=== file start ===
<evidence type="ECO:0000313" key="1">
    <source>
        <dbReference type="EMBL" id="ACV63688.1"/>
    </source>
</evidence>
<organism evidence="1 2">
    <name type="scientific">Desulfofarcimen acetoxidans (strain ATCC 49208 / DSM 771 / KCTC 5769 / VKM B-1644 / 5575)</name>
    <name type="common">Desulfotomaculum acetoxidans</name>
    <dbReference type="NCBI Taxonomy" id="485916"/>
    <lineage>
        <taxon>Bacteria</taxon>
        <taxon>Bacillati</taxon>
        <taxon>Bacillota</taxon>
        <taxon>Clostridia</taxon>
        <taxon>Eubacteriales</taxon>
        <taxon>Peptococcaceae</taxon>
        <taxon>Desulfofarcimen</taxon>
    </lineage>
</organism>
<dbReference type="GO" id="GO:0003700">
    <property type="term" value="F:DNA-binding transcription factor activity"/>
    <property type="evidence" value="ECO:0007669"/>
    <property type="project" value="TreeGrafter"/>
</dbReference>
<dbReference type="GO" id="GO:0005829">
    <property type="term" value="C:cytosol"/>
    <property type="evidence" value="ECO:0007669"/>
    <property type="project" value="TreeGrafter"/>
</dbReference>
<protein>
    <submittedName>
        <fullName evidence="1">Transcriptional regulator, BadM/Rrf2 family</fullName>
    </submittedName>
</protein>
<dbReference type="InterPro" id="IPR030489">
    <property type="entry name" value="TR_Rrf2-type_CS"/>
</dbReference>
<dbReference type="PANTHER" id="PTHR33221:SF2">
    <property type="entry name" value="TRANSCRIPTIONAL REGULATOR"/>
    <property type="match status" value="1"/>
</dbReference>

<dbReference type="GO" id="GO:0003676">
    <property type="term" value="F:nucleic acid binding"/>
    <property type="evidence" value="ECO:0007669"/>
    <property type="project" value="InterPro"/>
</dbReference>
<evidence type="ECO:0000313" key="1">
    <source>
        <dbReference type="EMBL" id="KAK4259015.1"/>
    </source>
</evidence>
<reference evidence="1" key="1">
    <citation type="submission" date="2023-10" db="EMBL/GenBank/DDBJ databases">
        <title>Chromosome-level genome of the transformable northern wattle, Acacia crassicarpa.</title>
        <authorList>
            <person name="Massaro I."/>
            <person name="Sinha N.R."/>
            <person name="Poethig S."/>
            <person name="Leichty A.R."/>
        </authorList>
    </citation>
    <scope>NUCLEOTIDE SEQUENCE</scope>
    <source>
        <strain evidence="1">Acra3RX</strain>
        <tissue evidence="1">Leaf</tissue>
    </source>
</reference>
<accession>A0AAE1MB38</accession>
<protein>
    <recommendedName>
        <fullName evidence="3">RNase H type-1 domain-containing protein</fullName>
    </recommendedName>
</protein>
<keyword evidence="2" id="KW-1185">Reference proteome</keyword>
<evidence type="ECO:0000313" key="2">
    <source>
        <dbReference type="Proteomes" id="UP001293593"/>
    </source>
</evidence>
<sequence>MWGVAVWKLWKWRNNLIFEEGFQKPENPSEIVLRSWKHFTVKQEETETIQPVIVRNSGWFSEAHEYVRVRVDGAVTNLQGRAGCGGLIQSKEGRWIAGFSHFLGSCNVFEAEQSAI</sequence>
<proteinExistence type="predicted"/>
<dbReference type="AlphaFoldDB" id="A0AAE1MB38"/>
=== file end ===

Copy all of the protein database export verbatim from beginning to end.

<evidence type="ECO:0000313" key="1">
    <source>
        <dbReference type="EMBL" id="ACV63688.1"/>
    </source>
</evidence>
<organism evidence="1 2">
    <name type="scientific">Desulfofarcimen acetoxidans (strain ATCC 49208 / DSM 771 / KCTC 5769 / VKM B-1644 / 5575)</name>
    <name type="common">Desulfotomaculum acetoxidans</name>
    <dbReference type="NCBI Taxonomy" id="485916"/>
    <lineage>
        <taxon>Bacteria</taxon>
        <taxon>Bacillati</taxon>
        <taxon>Bacillota</taxon>
        <taxon>Clostridia</taxon>
        <taxon>Eubacteriales</taxon>
        <taxon>Peptococcaceae</taxon>
        <taxon>Desulfofarcimen</taxon>
    </lineage>
</organism>
<dbReference type="GO" id="GO:0003700">
    <property type="term" value="F:DNA-binding transcription factor activity"/>
    <property type="evidence" value="ECO:0007669"/>
    <property type="project" value="TreeGrafter"/>
</dbReference>
<dbReference type="GO" id="GO:0005829">
    <property type="term" value="C:cytosol"/>
    <property type="evidence" value="ECO:0007669"/>
    <property type="project" value="TreeGrafter"/>
</dbReference>
<protein>
    <submittedName>
        <fullName evidence="1">Transcriptional regulator, BadM/Rrf2 family</fullName>
    </submittedName>
</protein>
<dbReference type="InterPro" id="IPR030489">
    <property type="entry name" value="TR_Rrf2-type_CS"/>
</dbReference>
<dbReference type="PANTHER" id="PTHR33221:SF2">
    <property type="entry name" value="TRANSCRIPTIONAL REGULATOR"/>
    <property type="match status" value="1"/>
</dbReference>

<dbReference type="GO" id="GO:0003676">
    <property type="term" value="F:nucleic acid binding"/>
    <property type="evidence" value="ECO:0007669"/>
    <property type="project" value="InterPro"/>
</dbReference>
<evidence type="ECO:0000313" key="1">
    <source>
        <dbReference type="EMBL" id="KAK4259015.1"/>
    </source>
</evidence>
<reference evidence="1" key="1">
    <citation type="submission" date="2023-10" db="EMBL/GenBank/DDBJ databases">
        <title>Chromosome-level genome of the transformable northern wattle, Acacia crassicarpa.</title>
        <authorList>
            <person name="Massaro I."/>
            <person name="Sinha N.R."/>
            <person name="Poethig S."/>
            <person name="Leichty A.R."/>
        </authorList>
    </citation>
    <scope>NUCLEOTIDE SEQUENCE</scope>
    <source>
        <strain evidence="1">Acra3RX</strain>
        <tissue evidence="1">Leaf</tissue>
    </source>
</reference>
<accession>A0AAE1MB38</accession>
<protein>
    <recommendedName>
        <fullName evidence="3">RNase H type-1 domain-containing protein</fullName>
    </recommendedName>
</protein>
<keyword evidence="2" id="KW-1185">Reference proteome</keyword>
<evidence type="ECO:0000313" key="2">
    <source>
        <dbReference type="Proteomes" id="UP001293593"/>
    </source>
</evidence>
<sequence>MWGVAVWKLWKWRNNLIFEEGFQKPENPSEIVLRSWKHFTVKQEETETIQPVIVRNSGWFSEAHEYVRVRVDGAVTNLQGRAGCGGLIQSKEGRWIAGFSHFLGSCNVFEAEQSAI</sequence>
<proteinExistence type="predicted"/>
<dbReference type="AlphaFoldDB" id="A0AAE1MB38"/>